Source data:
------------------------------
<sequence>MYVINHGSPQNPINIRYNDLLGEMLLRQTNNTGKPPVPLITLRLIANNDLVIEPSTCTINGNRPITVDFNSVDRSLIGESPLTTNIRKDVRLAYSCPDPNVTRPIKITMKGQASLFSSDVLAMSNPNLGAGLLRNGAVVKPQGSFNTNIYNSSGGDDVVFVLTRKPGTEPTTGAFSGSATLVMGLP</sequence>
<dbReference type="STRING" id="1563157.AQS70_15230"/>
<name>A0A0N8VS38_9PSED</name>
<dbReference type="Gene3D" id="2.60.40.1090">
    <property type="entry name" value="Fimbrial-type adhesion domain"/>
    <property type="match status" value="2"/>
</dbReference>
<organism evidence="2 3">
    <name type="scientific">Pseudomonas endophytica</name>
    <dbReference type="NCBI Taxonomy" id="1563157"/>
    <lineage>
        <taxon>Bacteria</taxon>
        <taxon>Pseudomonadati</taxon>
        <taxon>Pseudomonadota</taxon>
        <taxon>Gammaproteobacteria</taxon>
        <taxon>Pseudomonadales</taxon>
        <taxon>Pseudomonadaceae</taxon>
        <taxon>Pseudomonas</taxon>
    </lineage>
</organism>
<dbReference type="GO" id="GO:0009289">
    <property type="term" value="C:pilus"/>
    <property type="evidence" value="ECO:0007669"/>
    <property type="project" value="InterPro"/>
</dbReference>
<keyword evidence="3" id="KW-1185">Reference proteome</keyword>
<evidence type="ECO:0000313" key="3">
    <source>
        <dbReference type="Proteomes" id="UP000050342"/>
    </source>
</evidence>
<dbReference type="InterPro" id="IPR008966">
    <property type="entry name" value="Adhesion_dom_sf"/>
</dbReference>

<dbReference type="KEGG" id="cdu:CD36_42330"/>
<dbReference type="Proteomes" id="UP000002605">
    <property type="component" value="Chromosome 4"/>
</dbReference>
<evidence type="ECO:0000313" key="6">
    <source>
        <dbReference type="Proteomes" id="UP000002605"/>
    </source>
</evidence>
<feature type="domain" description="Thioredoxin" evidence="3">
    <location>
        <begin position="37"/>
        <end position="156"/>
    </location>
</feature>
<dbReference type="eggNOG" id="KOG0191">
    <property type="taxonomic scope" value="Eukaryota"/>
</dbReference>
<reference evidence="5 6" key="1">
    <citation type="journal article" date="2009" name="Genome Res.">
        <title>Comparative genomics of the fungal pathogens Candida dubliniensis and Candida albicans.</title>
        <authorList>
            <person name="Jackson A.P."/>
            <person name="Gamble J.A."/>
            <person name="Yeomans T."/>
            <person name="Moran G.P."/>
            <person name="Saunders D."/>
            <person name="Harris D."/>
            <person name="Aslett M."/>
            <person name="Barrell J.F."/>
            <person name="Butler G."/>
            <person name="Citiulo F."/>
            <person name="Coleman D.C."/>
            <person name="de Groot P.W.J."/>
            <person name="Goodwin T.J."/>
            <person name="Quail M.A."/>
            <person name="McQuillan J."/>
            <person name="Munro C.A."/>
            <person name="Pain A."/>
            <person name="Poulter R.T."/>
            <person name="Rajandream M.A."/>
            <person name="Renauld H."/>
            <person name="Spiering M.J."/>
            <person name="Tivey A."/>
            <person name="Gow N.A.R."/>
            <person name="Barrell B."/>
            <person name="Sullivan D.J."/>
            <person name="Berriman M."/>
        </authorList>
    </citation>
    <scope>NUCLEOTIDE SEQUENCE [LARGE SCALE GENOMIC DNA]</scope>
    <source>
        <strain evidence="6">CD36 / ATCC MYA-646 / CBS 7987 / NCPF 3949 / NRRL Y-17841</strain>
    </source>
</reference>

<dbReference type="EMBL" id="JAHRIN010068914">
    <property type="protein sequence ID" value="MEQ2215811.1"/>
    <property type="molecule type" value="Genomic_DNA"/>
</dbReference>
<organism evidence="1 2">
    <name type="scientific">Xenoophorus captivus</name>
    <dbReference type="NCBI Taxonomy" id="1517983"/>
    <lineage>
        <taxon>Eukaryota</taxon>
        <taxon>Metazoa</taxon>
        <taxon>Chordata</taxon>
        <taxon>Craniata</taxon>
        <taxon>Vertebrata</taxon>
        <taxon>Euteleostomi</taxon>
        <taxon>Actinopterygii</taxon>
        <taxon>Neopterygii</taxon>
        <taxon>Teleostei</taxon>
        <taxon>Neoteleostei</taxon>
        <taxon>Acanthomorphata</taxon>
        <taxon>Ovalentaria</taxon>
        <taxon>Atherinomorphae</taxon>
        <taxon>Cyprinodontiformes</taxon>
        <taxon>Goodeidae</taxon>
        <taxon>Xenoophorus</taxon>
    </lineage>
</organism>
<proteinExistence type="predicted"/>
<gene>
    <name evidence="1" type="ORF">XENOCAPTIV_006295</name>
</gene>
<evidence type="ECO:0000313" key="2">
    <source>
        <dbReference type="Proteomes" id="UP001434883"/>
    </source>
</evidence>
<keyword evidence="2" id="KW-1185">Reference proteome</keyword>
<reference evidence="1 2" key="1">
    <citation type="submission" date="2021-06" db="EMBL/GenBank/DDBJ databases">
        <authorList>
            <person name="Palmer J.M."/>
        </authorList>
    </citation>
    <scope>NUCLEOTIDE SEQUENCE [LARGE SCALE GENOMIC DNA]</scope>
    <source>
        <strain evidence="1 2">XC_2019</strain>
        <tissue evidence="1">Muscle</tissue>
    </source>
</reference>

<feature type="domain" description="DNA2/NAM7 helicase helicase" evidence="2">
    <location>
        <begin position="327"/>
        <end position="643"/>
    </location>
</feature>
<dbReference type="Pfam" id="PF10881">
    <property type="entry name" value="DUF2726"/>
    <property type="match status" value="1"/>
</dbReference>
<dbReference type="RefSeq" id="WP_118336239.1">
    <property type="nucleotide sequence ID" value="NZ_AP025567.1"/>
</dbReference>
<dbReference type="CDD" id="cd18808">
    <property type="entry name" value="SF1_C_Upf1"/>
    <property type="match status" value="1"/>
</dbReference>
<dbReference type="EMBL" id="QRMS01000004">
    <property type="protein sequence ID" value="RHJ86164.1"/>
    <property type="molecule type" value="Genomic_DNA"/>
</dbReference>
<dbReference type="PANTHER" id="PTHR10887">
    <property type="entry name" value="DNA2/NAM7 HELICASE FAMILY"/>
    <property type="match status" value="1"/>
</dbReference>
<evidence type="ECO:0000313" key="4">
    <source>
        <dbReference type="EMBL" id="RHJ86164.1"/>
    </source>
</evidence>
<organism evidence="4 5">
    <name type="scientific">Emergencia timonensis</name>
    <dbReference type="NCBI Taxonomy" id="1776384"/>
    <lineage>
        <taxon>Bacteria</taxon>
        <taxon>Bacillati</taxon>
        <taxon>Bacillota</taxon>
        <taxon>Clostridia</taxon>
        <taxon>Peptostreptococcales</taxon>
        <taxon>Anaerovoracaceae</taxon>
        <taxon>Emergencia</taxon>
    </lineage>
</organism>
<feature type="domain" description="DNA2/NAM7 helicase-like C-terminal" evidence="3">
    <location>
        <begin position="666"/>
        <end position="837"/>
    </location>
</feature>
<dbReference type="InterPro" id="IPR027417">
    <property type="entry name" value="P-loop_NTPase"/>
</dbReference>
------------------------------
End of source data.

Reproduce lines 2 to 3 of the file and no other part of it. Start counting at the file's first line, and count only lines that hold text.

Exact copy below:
<dbReference type="STRING" id="1563157.AQS70_15230"/>
<name>A0A0N8VS38_9PSED</name>